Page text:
RAY SUAREZ: Well, I guess this is something with a great deal of variation across the country. But where you were, did the lights come on when you flipped a switch? Did you get water out of the taps when you turned the taps?
ALI JALALI: It depends where you live in the city. In some parts, yes, the electricity is there, the water is there. But in many other parts, still there is a lot of work to be done before all these facilities are back. In the countryside, the situation is even worse. And as Mr. Rashid said, much depends-- security, political process-- everything depends on how soon the country can be reconstructed, the infrastructure can be restored. And without that, you'll have problems with security, you'll have problems with political process and everything else.
RAY SUAREZ: Well, I'm wondering about the order these steps have to come in. You've talked about a lot of things that have to happen, and in fairly short-term. But can there be a national government before there's security? But at the same time, you're saying that to have a national army is going to take a long time.
ALI JALALI: I think it should be a complex process. It is a complex process. If there is no security, no complex process. There is no security, no reconstruction can be started, so security is sanctioned. Security can be secured with political participation at the same time. You know, you know you have to see what comes out of the Loya Jirga, as Mr. Rashid said earlier. This Loya Jirga is going to be a heated political debate in the country. What is going to come out of the Loya Jirga? At the same time, much depends on how the country actually starts reconstruction of the economy. So these things are all interconnected with one another. But the problems here is that there is a pledge for $4.5 billion for reconstruction, but none has been earmarked or, as far as I know, for security or for the building of the armed forces.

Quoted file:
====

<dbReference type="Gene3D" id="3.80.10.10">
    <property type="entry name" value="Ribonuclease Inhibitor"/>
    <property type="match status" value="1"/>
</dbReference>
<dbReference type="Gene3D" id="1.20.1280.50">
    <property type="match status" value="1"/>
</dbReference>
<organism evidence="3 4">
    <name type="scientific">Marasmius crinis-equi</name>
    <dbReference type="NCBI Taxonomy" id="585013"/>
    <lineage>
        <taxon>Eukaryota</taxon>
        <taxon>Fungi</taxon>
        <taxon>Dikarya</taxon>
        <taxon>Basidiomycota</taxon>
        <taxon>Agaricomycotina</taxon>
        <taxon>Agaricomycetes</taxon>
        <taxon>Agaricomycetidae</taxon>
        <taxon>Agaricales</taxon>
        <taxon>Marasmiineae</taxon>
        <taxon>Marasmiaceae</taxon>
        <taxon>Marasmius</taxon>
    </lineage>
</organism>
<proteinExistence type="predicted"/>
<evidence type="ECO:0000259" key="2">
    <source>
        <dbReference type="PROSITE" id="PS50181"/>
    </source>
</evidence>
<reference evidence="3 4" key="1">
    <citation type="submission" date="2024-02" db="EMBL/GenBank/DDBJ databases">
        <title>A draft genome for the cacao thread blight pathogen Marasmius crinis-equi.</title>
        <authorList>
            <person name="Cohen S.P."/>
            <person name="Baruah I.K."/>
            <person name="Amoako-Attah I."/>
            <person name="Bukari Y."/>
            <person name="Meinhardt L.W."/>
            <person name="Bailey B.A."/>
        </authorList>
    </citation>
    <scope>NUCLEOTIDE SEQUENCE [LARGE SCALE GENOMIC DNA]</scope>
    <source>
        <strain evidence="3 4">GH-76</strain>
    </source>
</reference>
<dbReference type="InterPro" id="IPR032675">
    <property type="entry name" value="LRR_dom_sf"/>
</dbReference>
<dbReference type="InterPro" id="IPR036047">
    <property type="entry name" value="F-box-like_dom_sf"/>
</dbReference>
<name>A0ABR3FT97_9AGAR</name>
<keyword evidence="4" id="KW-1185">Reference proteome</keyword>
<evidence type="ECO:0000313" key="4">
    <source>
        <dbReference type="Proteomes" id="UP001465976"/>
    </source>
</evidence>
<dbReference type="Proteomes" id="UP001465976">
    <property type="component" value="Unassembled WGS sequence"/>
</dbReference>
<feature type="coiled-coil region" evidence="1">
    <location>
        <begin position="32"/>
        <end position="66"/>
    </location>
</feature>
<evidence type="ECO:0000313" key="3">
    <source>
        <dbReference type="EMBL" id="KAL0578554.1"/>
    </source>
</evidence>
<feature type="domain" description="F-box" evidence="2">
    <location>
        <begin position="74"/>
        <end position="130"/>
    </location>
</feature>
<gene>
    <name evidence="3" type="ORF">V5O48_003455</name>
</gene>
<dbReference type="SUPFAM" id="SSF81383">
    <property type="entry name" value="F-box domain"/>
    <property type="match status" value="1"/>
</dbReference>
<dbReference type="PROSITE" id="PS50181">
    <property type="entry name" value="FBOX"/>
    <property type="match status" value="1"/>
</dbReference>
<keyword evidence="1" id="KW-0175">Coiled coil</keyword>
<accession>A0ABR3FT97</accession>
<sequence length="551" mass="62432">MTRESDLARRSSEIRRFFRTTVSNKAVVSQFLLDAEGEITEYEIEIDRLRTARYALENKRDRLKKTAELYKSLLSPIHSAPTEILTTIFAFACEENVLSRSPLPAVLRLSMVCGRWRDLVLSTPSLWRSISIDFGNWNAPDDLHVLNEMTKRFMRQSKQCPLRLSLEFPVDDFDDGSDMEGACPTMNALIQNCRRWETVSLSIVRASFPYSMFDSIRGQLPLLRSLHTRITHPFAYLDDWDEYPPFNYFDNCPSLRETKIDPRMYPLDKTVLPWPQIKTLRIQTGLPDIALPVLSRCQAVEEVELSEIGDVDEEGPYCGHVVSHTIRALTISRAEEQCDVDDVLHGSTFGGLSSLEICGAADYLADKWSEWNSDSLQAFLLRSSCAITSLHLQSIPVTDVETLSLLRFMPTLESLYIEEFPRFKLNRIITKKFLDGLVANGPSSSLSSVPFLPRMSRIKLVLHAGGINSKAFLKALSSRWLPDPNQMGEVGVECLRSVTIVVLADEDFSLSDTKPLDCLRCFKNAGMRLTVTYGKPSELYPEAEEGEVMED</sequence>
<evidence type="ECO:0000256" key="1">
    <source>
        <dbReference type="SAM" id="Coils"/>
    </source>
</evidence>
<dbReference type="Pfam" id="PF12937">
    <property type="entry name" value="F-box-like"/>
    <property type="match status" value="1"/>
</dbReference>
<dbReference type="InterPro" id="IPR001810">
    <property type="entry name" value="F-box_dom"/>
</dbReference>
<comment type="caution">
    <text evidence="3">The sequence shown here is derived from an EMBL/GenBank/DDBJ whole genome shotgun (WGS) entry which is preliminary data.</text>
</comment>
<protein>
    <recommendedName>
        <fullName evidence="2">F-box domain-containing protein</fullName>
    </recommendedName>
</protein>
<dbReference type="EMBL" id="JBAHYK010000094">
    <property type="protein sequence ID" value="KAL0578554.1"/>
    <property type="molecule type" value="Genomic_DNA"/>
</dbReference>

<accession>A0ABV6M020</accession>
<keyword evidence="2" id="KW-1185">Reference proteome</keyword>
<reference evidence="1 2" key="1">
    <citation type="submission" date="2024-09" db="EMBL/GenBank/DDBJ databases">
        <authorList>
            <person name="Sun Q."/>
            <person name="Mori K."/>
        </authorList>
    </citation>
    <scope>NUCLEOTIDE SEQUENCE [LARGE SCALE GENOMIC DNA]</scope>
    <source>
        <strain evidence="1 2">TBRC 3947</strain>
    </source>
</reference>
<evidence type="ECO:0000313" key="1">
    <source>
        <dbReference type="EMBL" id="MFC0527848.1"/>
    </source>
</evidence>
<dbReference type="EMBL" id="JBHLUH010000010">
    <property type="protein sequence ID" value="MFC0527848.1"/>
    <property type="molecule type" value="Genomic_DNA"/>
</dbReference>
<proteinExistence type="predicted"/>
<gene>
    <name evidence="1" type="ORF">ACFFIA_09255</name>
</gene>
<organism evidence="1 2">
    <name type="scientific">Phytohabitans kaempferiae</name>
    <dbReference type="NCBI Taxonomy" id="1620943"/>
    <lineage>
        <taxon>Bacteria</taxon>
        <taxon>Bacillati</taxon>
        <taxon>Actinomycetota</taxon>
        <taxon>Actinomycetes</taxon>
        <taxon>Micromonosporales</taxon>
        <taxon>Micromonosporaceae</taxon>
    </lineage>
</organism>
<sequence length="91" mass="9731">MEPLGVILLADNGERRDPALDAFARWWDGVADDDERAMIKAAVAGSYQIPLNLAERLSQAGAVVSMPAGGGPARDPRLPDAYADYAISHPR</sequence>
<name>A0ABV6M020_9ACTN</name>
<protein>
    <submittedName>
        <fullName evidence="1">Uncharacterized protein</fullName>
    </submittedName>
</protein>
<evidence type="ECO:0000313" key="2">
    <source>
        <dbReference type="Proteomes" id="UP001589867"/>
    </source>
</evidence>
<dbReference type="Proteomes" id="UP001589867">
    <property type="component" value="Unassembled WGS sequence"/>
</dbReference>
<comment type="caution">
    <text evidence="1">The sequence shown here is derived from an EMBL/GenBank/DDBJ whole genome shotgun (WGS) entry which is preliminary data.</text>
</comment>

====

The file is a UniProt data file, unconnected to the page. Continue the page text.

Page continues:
RAY SUAREZ: The king is coming back, briefly, and to close. A big development?
AHMED RASHID: I think it is going to be very big. I think it is going to be a huge emotional moment for millions of Afghans. Because he may not represent the future, but he represents a time of enormous peace and nostalgia where Afghanistan was one and at peace. I think there is going to be a huge outpouring of emotion and it is vital that the Afghans, the interim government, the international community use this as a solidifying force that will undermine the warlords and unite Afghans together.
RAY SUAREZ: Ahmed Rashid, Ali Jalali, thank you, gentlemen.